Yi Jing I Ching WG Book of Changes

yin yang,I ching,baguo
Feng Shui

Feng Shui


The ancient tradition of Feng Shui has been far reaching for thousands of years. It is still practiced today, particularly for choosing the site for buildings and graves. With the goal of harmony and balance with nature, it has excellent environmental credentials.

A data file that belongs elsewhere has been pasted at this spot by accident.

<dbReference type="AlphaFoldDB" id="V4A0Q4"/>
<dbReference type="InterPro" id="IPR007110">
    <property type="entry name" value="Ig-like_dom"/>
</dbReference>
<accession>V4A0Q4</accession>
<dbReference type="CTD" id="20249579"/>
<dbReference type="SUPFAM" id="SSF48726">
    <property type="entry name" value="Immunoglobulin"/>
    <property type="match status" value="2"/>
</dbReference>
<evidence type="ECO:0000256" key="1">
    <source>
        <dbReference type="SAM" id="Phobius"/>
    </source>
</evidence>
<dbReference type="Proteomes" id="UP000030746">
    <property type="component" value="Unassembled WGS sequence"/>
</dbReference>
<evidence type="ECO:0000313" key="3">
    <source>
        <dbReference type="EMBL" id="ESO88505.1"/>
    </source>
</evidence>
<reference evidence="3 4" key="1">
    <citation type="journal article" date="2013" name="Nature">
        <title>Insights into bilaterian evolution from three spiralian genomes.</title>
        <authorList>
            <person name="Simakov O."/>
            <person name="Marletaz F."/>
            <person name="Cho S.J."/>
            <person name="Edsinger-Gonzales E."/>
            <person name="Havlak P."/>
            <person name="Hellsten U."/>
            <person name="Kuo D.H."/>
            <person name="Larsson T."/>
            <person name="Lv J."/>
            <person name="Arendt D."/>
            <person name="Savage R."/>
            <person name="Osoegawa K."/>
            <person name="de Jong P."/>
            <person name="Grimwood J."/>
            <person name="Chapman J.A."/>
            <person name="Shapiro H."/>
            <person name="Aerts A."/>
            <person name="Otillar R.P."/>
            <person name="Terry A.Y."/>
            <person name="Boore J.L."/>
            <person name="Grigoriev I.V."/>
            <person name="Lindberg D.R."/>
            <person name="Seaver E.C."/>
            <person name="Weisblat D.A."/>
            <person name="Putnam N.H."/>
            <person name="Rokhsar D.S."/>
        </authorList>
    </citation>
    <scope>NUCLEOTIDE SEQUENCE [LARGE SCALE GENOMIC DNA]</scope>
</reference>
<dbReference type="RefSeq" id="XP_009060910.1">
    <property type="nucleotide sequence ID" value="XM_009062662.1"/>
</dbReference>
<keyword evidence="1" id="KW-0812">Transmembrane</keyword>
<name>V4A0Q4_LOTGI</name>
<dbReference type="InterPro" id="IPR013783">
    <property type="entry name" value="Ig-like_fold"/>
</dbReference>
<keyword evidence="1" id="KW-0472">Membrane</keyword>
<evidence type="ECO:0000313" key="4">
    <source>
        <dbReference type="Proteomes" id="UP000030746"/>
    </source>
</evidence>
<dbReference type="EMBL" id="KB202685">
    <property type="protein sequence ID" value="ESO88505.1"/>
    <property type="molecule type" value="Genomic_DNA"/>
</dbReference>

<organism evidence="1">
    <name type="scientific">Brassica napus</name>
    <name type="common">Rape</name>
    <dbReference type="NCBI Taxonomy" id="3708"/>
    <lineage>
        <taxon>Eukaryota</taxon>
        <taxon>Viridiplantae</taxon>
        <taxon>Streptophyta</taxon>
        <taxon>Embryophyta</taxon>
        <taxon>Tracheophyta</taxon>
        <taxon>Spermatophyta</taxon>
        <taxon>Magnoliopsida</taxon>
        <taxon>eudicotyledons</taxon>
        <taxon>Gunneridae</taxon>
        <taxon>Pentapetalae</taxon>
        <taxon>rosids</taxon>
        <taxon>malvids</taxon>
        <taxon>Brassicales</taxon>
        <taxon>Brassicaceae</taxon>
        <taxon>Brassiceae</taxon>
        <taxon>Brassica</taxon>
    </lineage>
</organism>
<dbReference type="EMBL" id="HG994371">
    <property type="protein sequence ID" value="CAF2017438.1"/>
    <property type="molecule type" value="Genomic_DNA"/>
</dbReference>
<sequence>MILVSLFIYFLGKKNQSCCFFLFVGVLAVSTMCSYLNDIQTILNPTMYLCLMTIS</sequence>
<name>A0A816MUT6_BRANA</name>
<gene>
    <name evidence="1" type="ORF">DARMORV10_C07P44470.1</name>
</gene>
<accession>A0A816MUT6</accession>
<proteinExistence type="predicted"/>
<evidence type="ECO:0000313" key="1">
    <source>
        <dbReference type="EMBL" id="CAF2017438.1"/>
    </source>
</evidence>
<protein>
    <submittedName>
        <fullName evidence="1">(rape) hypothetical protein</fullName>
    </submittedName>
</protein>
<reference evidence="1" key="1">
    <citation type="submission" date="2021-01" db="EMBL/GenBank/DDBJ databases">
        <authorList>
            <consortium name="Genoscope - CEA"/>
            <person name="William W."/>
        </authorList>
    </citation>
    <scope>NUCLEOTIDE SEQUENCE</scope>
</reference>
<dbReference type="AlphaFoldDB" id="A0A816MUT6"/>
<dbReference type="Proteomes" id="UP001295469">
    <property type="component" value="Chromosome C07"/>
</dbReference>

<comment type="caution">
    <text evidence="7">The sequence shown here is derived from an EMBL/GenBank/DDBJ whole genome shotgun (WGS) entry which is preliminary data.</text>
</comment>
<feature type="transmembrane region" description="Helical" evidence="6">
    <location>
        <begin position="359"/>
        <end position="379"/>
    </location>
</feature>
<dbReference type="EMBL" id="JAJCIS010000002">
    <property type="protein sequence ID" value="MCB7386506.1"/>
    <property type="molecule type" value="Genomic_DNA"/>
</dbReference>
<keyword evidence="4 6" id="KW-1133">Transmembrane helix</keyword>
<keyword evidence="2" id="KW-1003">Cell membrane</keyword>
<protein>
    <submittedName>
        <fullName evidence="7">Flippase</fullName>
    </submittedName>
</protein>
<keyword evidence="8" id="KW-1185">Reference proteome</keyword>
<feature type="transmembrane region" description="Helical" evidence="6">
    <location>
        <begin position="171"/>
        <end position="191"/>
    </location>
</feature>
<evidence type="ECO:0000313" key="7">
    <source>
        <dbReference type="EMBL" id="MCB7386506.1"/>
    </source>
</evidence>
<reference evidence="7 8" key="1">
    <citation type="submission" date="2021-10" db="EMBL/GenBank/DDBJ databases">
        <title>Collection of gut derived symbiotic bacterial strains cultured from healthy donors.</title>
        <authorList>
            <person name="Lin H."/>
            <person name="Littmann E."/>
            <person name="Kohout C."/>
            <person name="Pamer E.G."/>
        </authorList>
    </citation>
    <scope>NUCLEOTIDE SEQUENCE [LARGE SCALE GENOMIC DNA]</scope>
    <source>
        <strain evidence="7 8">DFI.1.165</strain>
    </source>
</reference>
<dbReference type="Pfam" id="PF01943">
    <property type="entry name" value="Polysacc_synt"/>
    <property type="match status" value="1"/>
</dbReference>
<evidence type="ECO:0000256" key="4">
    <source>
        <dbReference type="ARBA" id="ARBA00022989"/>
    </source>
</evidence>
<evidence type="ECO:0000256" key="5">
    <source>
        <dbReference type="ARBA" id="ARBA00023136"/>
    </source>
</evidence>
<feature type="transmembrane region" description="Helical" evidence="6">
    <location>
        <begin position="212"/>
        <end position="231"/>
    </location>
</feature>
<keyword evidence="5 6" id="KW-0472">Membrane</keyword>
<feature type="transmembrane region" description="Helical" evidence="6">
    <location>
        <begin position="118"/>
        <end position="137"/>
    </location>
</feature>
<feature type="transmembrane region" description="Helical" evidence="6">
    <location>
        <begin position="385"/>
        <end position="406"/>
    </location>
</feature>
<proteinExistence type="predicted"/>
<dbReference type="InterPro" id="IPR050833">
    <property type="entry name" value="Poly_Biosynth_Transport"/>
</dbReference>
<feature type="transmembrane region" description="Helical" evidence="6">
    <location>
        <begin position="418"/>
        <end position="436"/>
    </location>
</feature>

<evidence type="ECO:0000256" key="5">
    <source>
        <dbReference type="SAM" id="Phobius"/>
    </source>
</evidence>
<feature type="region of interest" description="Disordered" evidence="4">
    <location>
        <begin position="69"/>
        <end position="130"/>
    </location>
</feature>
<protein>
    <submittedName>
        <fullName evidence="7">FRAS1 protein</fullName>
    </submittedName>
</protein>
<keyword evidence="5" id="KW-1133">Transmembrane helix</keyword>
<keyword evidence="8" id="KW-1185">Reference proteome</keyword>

The Yi Jing ‘Book of Changes’ was foremost among the five ancient classics of China. Kongfuzi (Confucius) is reputed to have said “If years were added to my life, I would dedicate fifty to study the ‘Yi Jing’, then I might approach perfection” (Analects 7.16) . “The Yi Jing thinks of nothing, does nothing; in tranquility, unmoving, it fathoms what is at the back of everything in the world” (Great Appendix to the Yi Jing). Many great scholars have studied the ‘Yi Jing’, which is still widely known as ‘I Ching’ following the Wade Giles system, as a source of contemplation and reflection. Marcel Granet has described it “as the Cosmos in capsule form”. It served as a broad method for characterizing all things, people, events and situations systematically. As many objects and actions are associated with a particular hexagram it was used as a proto-science - putting everything in its appropriate logical context. In Imperial China its influence was all pervasive; the Qing dynasty Emperor Kangxi's edition of the I Ching had by 1715 accumulated no less than 218 commentaries written by esteemed scholars. The Emperor 'never tired' of studying it, spending over six months studying it - twice - and consulted the book to determine such things as the just punishment of rebels. He considered it of great depth touching on both fortune-telling and morality.